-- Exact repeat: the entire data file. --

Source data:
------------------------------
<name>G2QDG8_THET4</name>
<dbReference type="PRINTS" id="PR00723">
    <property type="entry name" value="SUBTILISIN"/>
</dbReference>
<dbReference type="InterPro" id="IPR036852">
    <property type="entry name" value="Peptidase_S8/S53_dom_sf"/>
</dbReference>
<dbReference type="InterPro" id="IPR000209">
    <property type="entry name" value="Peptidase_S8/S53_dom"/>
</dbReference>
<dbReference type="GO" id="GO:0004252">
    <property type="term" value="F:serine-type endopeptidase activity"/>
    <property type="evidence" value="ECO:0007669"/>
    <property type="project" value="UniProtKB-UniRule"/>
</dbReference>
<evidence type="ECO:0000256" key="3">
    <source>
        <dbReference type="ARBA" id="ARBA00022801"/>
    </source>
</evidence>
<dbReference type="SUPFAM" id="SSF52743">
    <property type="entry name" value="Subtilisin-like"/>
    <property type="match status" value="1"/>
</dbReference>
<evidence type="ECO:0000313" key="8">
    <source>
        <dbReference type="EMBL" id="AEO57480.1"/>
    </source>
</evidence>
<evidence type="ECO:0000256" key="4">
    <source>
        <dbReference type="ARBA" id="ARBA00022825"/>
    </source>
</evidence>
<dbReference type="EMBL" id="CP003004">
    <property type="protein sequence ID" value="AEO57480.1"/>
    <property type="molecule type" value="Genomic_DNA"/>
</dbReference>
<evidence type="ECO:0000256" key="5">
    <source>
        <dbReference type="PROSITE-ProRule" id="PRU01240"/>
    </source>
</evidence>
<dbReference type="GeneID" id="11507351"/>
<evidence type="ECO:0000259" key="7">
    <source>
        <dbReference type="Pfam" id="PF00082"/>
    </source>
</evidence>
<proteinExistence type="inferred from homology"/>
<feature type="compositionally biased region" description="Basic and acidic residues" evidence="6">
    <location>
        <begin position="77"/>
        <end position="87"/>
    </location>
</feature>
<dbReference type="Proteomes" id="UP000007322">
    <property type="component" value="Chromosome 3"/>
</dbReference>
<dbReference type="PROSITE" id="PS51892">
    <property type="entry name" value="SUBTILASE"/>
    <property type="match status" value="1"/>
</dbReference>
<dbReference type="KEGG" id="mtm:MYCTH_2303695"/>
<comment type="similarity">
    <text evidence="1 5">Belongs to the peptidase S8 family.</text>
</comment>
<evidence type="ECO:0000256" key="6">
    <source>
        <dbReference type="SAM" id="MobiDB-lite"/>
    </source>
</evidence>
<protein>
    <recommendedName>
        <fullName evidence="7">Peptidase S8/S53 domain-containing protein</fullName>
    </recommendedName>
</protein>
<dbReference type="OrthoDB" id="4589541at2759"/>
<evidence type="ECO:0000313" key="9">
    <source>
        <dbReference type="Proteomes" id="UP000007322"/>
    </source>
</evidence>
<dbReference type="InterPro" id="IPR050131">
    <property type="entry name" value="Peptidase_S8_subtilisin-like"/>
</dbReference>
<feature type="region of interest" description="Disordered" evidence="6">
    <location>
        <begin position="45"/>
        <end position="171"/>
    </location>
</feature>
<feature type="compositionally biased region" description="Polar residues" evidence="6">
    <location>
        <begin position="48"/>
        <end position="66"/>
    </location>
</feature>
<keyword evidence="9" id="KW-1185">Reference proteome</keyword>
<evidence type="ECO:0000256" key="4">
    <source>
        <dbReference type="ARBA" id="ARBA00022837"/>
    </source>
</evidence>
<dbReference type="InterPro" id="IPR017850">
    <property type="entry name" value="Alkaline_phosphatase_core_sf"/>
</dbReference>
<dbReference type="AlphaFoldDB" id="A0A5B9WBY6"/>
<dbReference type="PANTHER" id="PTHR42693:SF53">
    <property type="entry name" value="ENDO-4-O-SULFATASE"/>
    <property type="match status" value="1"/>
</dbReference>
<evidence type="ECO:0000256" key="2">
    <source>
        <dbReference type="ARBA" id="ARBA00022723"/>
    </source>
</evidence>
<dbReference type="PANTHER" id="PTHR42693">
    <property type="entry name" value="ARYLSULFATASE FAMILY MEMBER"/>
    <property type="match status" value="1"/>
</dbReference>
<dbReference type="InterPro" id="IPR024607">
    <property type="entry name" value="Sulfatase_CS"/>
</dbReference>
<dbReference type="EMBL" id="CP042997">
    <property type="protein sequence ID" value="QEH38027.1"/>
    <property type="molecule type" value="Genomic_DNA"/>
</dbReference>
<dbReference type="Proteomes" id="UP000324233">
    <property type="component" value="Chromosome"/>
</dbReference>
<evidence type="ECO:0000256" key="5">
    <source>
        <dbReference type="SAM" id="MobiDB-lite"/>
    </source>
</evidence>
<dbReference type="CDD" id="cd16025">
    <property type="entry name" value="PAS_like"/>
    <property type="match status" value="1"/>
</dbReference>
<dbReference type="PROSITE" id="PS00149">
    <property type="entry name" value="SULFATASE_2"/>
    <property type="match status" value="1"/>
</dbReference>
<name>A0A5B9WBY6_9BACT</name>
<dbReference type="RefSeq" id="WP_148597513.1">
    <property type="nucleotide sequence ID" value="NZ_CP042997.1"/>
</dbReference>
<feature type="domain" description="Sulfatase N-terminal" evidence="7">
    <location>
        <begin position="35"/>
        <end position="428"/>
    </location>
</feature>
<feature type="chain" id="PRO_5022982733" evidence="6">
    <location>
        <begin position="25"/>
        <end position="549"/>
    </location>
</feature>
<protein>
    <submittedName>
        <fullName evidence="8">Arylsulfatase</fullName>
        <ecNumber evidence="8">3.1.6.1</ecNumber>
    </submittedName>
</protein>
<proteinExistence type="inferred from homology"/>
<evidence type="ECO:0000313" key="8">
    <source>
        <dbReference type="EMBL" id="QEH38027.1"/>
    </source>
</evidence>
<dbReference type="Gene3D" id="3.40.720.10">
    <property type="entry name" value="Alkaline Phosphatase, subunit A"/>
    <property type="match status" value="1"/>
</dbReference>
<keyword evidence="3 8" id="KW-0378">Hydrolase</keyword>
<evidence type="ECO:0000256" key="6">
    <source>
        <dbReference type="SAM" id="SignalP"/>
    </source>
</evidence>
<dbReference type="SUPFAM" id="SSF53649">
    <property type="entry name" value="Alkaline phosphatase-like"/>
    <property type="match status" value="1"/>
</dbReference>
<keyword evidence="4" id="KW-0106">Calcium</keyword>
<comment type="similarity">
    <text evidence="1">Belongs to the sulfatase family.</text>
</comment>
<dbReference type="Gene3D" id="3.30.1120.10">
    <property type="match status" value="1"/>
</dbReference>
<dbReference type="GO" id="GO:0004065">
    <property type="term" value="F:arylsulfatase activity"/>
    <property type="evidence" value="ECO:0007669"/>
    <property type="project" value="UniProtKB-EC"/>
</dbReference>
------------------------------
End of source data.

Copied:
<name>G2QDG8_THET4</name>
<dbReference type="PRINTS" id="PR00723">
    <property type="entry name" value="SUBTILISIN"/>
</dbReference>
<dbReference type="InterPro" id="IPR036852">
    <property type="entry name" value="Peptidase_S8/S53_dom_sf"/>
</dbReference>
<dbReference type="InterPro" id="IPR000209">
    <property type="entry name" value="Peptidase_S8/S53_dom"/>
</dbReference>
<dbReference type="GO" id="GO:0004252">
    <property type="term" value="F:serine-type endopeptidase activity"/>
    <property type="evidence" value="ECO:0007669"/>
    <property type="project" value="UniProtKB-UniRule"/>
</dbReference>
<evidence type="ECO:0000256" key="3">
    <source>
        <dbReference type="ARBA" id="ARBA00022801"/>
    </source>
</evidence>
<dbReference type="SUPFAM" id="SSF52743">
    <property type="entry name" value="Subtilisin-like"/>
    <property type="match status" value="1"/>
</dbReference>
<evidence type="ECO:0000313" key="8">
    <source>
        <dbReference type="EMBL" id="AEO57480.1"/>
    </source>
</evidence>
<evidence type="ECO:0000256" key="4">
    <source>
        <dbReference type="ARBA" id="ARBA00022825"/>
    </source>
</evidence>
<dbReference type="EMBL" id="CP003004">
    <property type="protein sequence ID" value="AEO57480.1"/>
    <property type="molecule type" value="Genomic_DNA"/>
</dbReference>
<evidence type="ECO:0000256" key="5">
    <source>
        <dbReference type="PROSITE-ProRule" id="PRU01240"/>
    </source>
</evidence>
<dbReference type="GeneID" id="11507351"/>
<evidence type="ECO:0000259" key="7">
    <source>
        <dbReference type="Pfam" id="PF00082"/>
    </source>
</evidence>
<proteinExistence type="inferred from homology"/>
<feature type="compositionally biased region" description="Basic and acidic residues" evidence="6">
    <location>
        <begin position="77"/>
        <end position="87"/>
    </location>
</feature>
<dbReference type="Proteomes" id="UP000007322">
    <property type="component" value="Chromosome 3"/>
</dbReference>
<dbReference type="PROSITE" id="PS51892">
    <property type="entry name" value="SUBTILASE"/>
    <property type="match status" value="1"/>
</dbReference>
<dbReference type="KEGG" id="mtm:MYCTH_2303695"/>
<comment type="similarity">
    <text evidence="1 5">Belongs to the peptidase S8 family.</text>
</comment>
<evidence type="ECO:0000256" key="6">
    <source>
        <dbReference type="SAM" id="MobiDB-lite"/>
    </source>
</evidence>
<protein>
    <recommendedName>
        <fullName evidence="7">Peptidase S8/S53 domain-containing protein</fullName>
    </recommendedName>
</protein>
<dbReference type="OrthoDB" id="4589541at2759"/>
<evidence type="ECO:0000313" key="9">
    <source>
        <dbReference type="Proteomes" id="UP000007322"/>
    </source>
</evidence>
<dbReference type="InterPro" id="IPR050131">
    <property type="entry name" value="Peptidase_S8_subtilisin-like"/>
</dbReference>
<feature type="region of interest" description="Disordered" evidence="6">
    <location>
        <begin position="45"/>
        <end position="171"/>
    </location>
</feature>
<feature type="compositionally biased region" description="Polar residues" evidence="6">
    <location>
        <begin position="48"/>
        <end position="66"/>
    </location>
</feature>
<keyword evidence="9" id="KW-1185">Reference proteome</keyword>
<evidence type="ECO:0000256" key="4">
    <source>
        <dbReference type="ARBA" id="ARBA00022837"/>
    </source>
</evidence>
<dbReference type="InterPro" id="IPR017850">
    <property type="entry name" value="Alkaline_phosphatase_core_sf"/>
</dbReference>
<dbReference type="AlphaFoldDB" id="A0A5B9WBY6"/>
<dbReference type="PANTHER" id="PTHR42693:SF53">
    <property type="entry name" value="ENDO-4-O-SULFATASE"/>
    <property type="match status" value="1"/>
</dbReference>
<evidence type="ECO:0000256" key="2">
    <source>
        <dbReference type="ARBA" id="ARBA00022723"/>
    </source>
</evidence>
<dbReference type="PANTHER" id="PTHR42693">
    <property type="entry name" value="ARYLSULFATASE FAMILY MEMBER"/>
    <property type="match status" value="1"/>
</dbReference>
<dbReference type="InterPro" id="IPR024607">
    <property type="entry name" value="Sulfatase_CS"/>
</dbReference>
<dbReference type="EMBL" id="CP042997">
    <property type="protein sequence ID" value="QEH38027.1"/>
    <property type="molecule type" value="Genomic_DNA"/>
</dbReference>
<dbReference type="Proteomes" id="UP000324233">
    <property type="component" value="Chromosome"/>
</dbReference>
<evidence type="ECO:0000256" key="5">
    <source>
        <dbReference type="SAM" id="MobiDB-lite"/>
    </source>
</evidence>
<dbReference type="CDD" id="cd16025">
    <property type="entry name" value="PAS_like"/>
    <property type="match status" value="1"/>
</dbReference>
<dbReference type="PROSITE" id="PS00149">
    <property type="entry name" value="SULFATASE_2"/>
    <property type="match status" value="1"/>
</dbReference>
<name>A0A5B9WBY6_9BACT</name>
<dbReference type="RefSeq" id="WP_148597513.1">
    <property type="nucleotide sequence ID" value="NZ_CP042997.1"/>
</dbReference>
<feature type="domain" description="Sulfatase N-terminal" evidence="7">
    <location>
        <begin position="35"/>
        <end position="428"/>
    </location>
</feature>
<feature type="chain" id="PRO_5022982733" evidence="6">
    <location>
        <begin position="25"/>
        <end position="549"/>
    </location>
</feature>
<protein>
    <submittedName>
        <fullName evidence="8">Arylsulfatase</fullName>
        <ecNumber evidence="8">3.1.6.1</ecNumber>
    </submittedName>
</protein>
<proteinExistence type="inferred from homology"/>
<evidence type="ECO:0000313" key="8">
    <source>
        <dbReference type="EMBL" id="QEH38027.1"/>
    </source>
</evidence>
<dbReference type="Gene3D" id="3.40.720.10">
    <property type="entry name" value="Alkaline Phosphatase, subunit A"/>
    <property type="match status" value="1"/>
</dbReference>
<keyword evidence="3 8" id="KW-0378">Hydrolase</keyword>
<evidence type="ECO:0000256" key="6">
    <source>
        <dbReference type="SAM" id="SignalP"/>
    </source>
</evidence>
<dbReference type="SUPFAM" id="SSF53649">
    <property type="entry name" value="Alkaline phosphatase-like"/>
    <property type="match status" value="1"/>
</dbReference>
<keyword evidence="4" id="KW-0106">Calcium</keyword>
<comment type="similarity">
    <text evidence="1">Belongs to the sulfatase family.</text>
</comment>
<dbReference type="Gene3D" id="3.30.1120.10">
    <property type="match status" value="1"/>
</dbReference>
<dbReference type="GO" id="GO:0004065">
    <property type="term" value="F:arylsulfatase activity"/>
    <property type="evidence" value="ECO:0007669"/>
    <property type="project" value="UniProtKB-EC"/>
</dbReference>